• In 1492 a Spanish expedition commanded by Christopher Columbus arrived in America.
  • Portuguese diplomat Pero de Covilha (1460 – after 1526) undertakes a mission to explore the trade routes of the Near East and the adjoining regions of Asia and Africa. The exploration commenced from Santana (1487) to Barcelona, Naples, Alexandria, Cairo and ultimately to India.
  • Portuguese explorer and adventurer Vasco da Gama is credited with establishing another sea route from Europe to India.
  • In the 1530s, the Portuguese ship spices to Hormuz.[17]
  • Japan introduced a system of foreign trade licenses to prevent smuggling and piracy in 1592.
  • The first Dutch expedition left Amsterdam (April 1595) for South East Asia.[18]
  • A Dutch convoy sailed in 1598 and returned one year later with 600,000 pounds of spices and other East Indian products.[18]
  • The Dutch East India Company is formed in 1602 and received huge imports from the Mughal India, especially Bengal Subah.[19]
  • The first English outpost in the East Indies is established in Sumatra in 1685.
  • Japan introduces the closed door policy regarding trade (Japan was sealed off to foreigners and only very selective trading to the Dutch and Chinese was allowed) in 1639.
  • The 17th century saw military disturbances around the Ottawa river trade route.[20] During the late 18th century, the French built military forts at strategic locations along the main trade routes of Canada.[21] These forts checked the British advances, served as trading posts which included the Native Americans in fur trade and acted as communications posts.[21]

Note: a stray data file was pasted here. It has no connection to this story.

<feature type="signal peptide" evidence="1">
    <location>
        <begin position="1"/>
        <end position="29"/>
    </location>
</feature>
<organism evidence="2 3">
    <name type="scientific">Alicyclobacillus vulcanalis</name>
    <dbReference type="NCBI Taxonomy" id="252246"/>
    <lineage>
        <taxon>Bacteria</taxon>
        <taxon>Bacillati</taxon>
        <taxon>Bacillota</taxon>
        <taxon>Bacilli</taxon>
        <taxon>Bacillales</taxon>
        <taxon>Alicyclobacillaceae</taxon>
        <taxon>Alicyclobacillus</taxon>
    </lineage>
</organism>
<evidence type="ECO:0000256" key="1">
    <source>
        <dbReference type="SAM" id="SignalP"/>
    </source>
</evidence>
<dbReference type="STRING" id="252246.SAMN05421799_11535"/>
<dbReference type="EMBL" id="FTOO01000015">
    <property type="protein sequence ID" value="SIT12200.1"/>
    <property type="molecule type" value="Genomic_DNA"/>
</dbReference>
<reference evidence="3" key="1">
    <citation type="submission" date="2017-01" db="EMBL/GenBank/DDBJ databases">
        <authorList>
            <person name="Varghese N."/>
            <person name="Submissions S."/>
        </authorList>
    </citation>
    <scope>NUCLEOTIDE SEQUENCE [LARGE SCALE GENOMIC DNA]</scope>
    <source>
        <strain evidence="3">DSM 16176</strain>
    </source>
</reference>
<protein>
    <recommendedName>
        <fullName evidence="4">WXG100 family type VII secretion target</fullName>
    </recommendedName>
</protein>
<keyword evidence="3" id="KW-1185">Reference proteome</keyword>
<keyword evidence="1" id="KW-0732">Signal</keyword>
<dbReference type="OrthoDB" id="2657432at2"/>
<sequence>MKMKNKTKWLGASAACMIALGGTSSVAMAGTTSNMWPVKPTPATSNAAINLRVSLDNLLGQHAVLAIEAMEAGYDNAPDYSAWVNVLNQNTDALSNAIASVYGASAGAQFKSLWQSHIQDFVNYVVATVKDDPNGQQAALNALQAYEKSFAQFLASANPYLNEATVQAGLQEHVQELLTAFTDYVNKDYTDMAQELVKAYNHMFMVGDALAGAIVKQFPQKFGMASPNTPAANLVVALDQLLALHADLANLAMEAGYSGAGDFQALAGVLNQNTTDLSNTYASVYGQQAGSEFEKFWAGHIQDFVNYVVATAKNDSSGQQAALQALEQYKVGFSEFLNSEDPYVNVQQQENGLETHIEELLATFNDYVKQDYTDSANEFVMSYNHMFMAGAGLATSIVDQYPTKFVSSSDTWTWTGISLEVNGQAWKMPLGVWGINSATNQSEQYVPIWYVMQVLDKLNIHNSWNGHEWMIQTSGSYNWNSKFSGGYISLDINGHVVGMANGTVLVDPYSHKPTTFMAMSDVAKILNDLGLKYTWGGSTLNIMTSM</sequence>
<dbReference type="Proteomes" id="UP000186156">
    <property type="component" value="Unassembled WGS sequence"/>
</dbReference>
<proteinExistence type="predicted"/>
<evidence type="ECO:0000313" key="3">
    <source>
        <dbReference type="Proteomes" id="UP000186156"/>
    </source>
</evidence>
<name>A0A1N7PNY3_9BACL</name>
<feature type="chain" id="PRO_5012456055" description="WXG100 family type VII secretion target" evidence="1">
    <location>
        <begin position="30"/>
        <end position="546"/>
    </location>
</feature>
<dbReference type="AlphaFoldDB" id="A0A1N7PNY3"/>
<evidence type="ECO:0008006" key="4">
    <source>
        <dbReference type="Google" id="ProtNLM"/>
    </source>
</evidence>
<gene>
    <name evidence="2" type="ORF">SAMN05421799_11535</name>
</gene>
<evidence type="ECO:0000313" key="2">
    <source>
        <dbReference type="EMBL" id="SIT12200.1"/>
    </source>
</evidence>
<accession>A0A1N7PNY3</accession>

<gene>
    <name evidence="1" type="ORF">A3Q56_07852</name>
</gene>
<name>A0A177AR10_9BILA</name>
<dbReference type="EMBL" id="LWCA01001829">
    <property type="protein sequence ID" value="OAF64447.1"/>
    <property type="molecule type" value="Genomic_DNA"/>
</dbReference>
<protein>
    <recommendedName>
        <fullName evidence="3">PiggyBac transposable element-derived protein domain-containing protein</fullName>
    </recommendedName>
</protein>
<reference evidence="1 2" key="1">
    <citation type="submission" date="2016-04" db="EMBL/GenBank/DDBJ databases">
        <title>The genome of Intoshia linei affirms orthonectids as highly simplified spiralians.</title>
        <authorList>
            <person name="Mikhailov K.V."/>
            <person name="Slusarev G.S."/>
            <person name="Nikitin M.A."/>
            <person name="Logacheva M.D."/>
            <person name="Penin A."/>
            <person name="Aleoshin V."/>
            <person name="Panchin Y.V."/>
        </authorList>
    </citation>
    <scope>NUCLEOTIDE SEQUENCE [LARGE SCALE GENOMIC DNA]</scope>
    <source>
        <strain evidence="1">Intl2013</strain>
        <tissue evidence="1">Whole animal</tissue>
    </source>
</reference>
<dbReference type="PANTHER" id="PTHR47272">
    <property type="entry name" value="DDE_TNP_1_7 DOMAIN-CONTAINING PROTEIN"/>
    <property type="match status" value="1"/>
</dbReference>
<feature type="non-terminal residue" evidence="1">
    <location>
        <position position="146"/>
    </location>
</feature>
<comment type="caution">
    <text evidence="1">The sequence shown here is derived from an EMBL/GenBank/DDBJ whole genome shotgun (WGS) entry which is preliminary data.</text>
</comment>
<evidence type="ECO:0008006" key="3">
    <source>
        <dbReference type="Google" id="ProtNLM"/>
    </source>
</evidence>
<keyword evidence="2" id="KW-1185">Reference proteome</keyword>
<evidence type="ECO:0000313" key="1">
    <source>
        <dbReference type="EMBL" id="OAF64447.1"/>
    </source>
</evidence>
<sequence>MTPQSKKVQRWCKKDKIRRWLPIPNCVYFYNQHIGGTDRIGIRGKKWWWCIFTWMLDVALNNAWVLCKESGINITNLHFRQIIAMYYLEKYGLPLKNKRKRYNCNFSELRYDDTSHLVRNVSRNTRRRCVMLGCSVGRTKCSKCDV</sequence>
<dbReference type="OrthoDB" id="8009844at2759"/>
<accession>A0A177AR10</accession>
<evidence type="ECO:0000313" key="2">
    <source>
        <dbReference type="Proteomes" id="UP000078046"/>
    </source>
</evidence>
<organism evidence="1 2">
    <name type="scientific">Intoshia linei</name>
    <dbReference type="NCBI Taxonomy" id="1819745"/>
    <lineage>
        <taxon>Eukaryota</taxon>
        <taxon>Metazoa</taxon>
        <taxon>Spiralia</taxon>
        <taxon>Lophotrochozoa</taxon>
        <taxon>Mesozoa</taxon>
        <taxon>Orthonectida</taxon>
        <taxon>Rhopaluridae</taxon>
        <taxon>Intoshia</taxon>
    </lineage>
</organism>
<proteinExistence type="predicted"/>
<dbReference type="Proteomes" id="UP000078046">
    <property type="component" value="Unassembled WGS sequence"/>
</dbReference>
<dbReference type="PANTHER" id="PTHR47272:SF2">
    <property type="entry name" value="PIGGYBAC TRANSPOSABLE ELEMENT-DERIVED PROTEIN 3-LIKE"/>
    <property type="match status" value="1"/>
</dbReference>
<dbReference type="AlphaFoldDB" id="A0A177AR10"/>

• In 1799, The Dutch East India company, formerly the world's largest company goes bankrupt, partly due to the rise of competitive free trade.

Later modern[edit]

Monopolistic activity by the company triggered the Boston Tea Party.
  • Japan is served by the Portuguese from Macao and later by the Dutch.[17]
  • Despite the late entry of the United States into the spice trade, merchants from Salem, Massachusetts trade profitably with Sumatra during the early years of the 19th century.[22]
  • In 1815, the first commercial shipment of nutmegs from Sumatra arrived in Europe.[23]
  • Grenada becomes involved in the spice trade.[23]
  • The Siamese-American Treaty of 1833 calls for free trade, except for export of rice and import of munitions of war.
  • Opium War (1840) – Britain invades China to overturn the Chinese ban on opium imports.
  • Britain unilaterally adopts a policy of free trade and abolishes the Corn Laws in 1846.[24]